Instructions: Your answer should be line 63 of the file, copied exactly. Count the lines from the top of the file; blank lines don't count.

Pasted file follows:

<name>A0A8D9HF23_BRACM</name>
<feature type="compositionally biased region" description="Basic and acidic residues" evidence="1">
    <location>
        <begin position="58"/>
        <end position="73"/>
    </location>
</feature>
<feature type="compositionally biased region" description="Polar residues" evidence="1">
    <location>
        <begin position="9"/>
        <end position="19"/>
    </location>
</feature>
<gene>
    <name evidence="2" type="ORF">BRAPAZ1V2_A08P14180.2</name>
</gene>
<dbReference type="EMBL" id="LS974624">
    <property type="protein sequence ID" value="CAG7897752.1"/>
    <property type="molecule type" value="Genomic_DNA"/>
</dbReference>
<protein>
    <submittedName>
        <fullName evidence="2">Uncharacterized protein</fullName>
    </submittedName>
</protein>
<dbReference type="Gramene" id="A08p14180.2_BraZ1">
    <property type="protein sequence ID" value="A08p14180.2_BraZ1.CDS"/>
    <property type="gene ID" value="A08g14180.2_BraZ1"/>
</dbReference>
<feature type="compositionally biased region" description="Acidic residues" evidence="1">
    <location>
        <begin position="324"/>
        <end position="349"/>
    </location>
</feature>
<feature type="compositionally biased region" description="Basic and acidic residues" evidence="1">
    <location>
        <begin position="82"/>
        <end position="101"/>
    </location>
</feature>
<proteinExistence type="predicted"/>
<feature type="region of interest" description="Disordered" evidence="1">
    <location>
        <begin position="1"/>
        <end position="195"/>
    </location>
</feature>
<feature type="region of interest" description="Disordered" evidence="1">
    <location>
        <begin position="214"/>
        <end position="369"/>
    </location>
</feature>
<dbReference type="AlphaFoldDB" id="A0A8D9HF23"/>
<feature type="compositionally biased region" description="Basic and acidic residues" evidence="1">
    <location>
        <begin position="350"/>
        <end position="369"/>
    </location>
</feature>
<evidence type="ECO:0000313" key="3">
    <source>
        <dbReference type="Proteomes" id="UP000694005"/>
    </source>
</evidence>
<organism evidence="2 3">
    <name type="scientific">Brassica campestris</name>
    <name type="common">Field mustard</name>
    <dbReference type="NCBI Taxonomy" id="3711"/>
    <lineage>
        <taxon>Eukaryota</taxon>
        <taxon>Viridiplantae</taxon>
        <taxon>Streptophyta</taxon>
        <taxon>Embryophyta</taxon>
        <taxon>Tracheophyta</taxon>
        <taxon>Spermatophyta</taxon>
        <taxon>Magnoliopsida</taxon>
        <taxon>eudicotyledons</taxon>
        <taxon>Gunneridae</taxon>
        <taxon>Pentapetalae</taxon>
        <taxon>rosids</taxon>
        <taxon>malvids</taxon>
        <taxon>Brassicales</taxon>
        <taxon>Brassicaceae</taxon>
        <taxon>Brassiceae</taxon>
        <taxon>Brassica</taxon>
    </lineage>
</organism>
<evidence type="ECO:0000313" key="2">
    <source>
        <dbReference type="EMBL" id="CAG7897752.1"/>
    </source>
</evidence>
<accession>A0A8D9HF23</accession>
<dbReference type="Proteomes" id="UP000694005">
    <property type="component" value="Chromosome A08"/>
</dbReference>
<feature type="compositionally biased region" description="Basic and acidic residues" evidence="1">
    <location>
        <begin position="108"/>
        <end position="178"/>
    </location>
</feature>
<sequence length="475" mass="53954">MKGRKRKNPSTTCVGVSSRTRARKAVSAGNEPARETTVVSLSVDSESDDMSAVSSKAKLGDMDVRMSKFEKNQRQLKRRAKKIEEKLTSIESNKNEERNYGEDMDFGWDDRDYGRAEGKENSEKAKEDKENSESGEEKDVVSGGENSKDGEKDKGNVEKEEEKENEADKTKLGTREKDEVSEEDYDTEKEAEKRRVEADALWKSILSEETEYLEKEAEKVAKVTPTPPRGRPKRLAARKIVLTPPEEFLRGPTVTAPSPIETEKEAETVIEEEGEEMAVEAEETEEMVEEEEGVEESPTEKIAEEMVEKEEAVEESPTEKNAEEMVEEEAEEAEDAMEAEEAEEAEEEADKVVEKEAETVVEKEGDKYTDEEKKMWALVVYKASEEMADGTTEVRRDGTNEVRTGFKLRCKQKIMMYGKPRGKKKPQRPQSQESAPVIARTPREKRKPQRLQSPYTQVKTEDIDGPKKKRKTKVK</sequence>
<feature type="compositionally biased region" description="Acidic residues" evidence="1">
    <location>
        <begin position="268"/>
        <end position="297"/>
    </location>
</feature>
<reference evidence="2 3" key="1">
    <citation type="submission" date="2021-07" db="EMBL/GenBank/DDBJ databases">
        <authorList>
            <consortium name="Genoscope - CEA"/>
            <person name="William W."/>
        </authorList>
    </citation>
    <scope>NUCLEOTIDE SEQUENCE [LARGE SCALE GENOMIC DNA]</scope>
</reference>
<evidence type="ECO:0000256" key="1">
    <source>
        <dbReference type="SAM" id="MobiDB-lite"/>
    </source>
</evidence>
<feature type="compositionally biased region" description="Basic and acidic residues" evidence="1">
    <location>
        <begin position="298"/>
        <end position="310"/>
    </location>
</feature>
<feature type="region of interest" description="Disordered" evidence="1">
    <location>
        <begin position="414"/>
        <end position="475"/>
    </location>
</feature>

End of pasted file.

    <source>